Washington D.C. in the Spring - From the Chairman
Construction Equipment Distribution magazine is published by the Associated Equipment Distributors, a nonprofit trade association founded in 1919, whose membership is primarily comprised of the leading equipment dealerships and rental companies in the U.S. and Canada. AED membership also includes equipment manufacturers and industry-service firms. CED magazine has been published continuously since 1920. Associated Equipment Distributors
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SECTION: From the Chairman

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Washington D.C. in the Spring

By Walter Berry

Article Date: 06-01-2005
Copyright(C) 2008 Associated Equipment Distributors. All Rights Reserved.


You'll come away with a new perspective on how our government works.

Each spring, AED has a Government Affairs Conference in Washington D.C. This year it took place April 13 and 14. The purpose of the conference is to educate our members on the legislative issues that affect our industry and to update us on the current status of those issues. If you are like me and don't spend much time in Washington, or perhaps have never been there, going to the Nation's Capitol can be intimidating. The power represented in that city is impressive and daunting.

This year 28 AED members attended. Christian Klein, along with Christopher Durocher and Crystal Thayer of AED's Washington office, organized the event. They scheduled approximately 15 presenters half of whom were Members of Congress. We got to hear directly from the leaders of our country who are making decisions that affect the direction of our nation and our lives.

This year's schedule also included a reception and dinner where we met jointly with members of the Association of Equipment Manufacturers and the North American Equipment Dealers Association. After dinner, Charlie Cook spoke to the group. Cook, a political analyst, gave us fascinating insights into the current Washington scene.

The legislative priorities for this year include re-authorizing the federal highway program, increasing the funding for water infrastructure, repealing the Death Tax permanently, protecting equipment sellers and renters from meritless lawsuits, permanently increasing small business expensing levels, and allowing trade associations to offer health insurance to their members.

There are, of course, many others issues that affect us, but these are the top six that we focused on this year. If you have not already received one and want more information on these and other issues, request a copy of AED's 2005 Legislative Issues. You can download a copy by going to the web site, aednet.org. Follow the links to Government Affairs and then to AED's Legislative Priorities. You can also sign up to get periodic updates through an email newsletter called Washington Insights.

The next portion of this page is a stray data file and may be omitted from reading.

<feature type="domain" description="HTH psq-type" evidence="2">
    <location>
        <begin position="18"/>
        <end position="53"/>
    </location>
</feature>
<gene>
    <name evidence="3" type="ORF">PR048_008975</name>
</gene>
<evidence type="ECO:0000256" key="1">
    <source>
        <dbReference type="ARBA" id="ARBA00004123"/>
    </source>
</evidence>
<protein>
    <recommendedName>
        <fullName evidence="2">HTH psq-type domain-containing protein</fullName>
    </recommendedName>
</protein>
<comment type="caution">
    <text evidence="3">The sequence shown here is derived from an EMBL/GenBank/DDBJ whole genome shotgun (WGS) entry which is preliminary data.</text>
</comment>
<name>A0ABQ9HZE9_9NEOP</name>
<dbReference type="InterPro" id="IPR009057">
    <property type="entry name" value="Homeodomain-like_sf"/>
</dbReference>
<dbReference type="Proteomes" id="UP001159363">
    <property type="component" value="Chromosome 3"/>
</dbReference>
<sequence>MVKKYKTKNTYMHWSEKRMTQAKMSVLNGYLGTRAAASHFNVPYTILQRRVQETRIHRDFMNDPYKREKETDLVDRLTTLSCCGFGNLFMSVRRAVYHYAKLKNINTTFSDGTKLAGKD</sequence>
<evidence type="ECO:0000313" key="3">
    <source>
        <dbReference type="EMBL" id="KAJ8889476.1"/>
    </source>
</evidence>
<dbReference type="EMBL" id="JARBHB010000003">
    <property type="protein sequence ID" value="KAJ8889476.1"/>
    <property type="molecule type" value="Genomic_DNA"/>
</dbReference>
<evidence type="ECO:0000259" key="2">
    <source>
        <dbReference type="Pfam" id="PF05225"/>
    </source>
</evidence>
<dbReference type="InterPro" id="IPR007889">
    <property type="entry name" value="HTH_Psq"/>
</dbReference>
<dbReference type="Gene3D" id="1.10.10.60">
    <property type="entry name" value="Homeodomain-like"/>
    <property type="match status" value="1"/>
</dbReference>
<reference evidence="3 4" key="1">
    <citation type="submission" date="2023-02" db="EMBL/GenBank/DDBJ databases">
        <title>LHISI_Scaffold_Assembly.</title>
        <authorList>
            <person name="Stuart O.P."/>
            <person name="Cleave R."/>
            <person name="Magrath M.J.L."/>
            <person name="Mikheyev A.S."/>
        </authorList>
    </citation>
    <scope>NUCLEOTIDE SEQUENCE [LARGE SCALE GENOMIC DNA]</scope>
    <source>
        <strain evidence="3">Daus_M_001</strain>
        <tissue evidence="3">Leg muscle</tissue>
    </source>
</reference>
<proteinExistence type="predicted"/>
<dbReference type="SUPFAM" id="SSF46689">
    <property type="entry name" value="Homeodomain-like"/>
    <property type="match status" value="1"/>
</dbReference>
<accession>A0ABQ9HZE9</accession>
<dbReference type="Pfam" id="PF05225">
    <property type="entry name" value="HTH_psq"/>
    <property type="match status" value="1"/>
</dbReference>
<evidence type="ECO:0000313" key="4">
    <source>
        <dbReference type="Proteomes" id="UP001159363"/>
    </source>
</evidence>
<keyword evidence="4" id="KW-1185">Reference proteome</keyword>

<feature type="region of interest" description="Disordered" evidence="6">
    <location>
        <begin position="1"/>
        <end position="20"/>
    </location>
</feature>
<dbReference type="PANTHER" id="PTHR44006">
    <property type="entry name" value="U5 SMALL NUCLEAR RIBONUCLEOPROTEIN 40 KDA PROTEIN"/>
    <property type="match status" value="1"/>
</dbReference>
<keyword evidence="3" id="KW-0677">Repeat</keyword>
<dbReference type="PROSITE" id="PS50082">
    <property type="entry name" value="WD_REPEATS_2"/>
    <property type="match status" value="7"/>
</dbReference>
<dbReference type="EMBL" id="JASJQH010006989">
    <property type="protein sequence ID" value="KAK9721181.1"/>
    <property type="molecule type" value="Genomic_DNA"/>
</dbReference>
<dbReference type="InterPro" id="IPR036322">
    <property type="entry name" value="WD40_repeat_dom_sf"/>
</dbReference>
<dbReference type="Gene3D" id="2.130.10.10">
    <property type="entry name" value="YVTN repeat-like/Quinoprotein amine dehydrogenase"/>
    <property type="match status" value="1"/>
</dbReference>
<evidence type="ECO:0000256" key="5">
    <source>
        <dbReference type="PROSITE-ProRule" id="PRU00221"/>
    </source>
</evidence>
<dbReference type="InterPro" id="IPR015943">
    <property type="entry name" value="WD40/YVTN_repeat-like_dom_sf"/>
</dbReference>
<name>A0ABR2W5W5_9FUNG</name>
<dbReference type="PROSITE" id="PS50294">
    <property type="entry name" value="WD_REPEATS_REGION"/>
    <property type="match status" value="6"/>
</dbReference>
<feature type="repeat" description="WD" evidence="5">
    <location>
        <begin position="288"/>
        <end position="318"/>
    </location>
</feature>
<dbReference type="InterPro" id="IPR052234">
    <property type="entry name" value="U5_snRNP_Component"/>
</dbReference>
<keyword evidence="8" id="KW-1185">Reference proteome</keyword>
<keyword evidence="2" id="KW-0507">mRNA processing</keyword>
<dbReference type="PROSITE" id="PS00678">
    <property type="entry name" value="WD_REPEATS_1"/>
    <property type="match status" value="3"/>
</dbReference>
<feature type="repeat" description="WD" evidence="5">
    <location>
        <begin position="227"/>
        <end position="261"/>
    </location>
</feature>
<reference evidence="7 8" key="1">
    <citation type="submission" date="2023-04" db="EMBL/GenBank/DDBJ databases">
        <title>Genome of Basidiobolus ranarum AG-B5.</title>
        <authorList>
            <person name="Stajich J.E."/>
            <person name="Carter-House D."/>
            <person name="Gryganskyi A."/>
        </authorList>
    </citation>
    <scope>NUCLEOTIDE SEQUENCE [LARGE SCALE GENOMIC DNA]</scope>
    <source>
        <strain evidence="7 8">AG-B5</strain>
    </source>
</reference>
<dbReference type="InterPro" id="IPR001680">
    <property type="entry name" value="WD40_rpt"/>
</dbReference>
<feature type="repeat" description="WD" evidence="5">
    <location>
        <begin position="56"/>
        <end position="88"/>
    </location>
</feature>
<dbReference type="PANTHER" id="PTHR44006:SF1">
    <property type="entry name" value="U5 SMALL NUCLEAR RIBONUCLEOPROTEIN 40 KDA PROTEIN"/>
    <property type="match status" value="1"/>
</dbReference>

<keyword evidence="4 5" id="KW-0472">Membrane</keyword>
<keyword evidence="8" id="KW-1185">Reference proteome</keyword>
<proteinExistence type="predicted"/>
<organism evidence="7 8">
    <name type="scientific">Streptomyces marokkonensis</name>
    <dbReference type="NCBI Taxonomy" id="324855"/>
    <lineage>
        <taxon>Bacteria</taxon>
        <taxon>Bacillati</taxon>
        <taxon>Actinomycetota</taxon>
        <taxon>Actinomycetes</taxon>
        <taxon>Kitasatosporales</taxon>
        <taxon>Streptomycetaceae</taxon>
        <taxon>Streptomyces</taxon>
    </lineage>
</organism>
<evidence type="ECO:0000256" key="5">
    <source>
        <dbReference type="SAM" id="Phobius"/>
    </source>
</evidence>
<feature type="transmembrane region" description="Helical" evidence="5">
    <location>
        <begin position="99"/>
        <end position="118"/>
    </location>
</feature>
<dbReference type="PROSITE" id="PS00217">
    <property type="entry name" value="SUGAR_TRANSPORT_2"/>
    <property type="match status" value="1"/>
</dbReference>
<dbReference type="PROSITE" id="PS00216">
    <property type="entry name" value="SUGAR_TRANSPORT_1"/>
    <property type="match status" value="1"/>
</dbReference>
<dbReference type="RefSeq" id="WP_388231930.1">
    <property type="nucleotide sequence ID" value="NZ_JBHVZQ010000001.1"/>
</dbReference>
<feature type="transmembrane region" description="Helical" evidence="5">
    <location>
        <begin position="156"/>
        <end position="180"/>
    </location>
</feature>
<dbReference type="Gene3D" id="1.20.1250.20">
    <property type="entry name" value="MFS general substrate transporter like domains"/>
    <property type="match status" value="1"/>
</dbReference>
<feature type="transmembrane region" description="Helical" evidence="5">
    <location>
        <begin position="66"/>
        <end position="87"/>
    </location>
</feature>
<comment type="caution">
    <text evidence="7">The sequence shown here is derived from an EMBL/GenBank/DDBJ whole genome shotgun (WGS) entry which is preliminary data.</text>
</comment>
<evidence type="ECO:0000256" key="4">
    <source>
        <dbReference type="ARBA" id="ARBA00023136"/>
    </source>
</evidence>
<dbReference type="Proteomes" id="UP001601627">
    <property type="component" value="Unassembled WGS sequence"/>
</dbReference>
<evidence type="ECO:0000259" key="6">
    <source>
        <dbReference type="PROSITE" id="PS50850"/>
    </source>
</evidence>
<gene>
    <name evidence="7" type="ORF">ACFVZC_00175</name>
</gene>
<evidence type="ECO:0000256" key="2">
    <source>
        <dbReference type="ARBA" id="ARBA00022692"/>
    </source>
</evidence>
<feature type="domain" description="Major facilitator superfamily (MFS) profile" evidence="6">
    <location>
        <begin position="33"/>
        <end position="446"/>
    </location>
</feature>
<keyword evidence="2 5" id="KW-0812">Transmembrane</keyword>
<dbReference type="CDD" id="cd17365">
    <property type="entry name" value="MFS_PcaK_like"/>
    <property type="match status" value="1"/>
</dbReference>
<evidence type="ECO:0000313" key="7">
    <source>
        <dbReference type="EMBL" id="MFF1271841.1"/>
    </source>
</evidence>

Every Congress is a little different due to changes in the balance of power and differing rules between the House and the Senate. This year the House has made significant progress on our legislative priorities. The Highway Bill has passed the House, and while we were in Washington, the House passed the permanent repeal of the Death Tax. The Senate, on the other hand, has not made much progress. Although the Republicans control 55 seats out of 100 in the Senate, it takes 60 votes to gain closure on any issue and with the current state of partisan politics, not much is getting approved.

One of the most valuable aspects of the Government Affairs Conference is the afternoon we meet with our respective Members of Congress to share our positions on these issues. As I said earlier, the first time you do this, you might feel somewhat anxious, but you find out quickly that our elected officials are just like you and me. And as my father reminds me, "They really work for us and not the other way around."

This year's Conference wrapped up with a tour and reception in the Capitol. The history represented there is impressive.
This entire event is really undervalued by our members. Although we had record numbers in attendance this year, it is still only a fraction of our membership. Even if you have little interest in politics, think about joining us next April in Washington. You won't be disappointed.


You'll come away with a new perspective on how our government works. I hope to see you next year.


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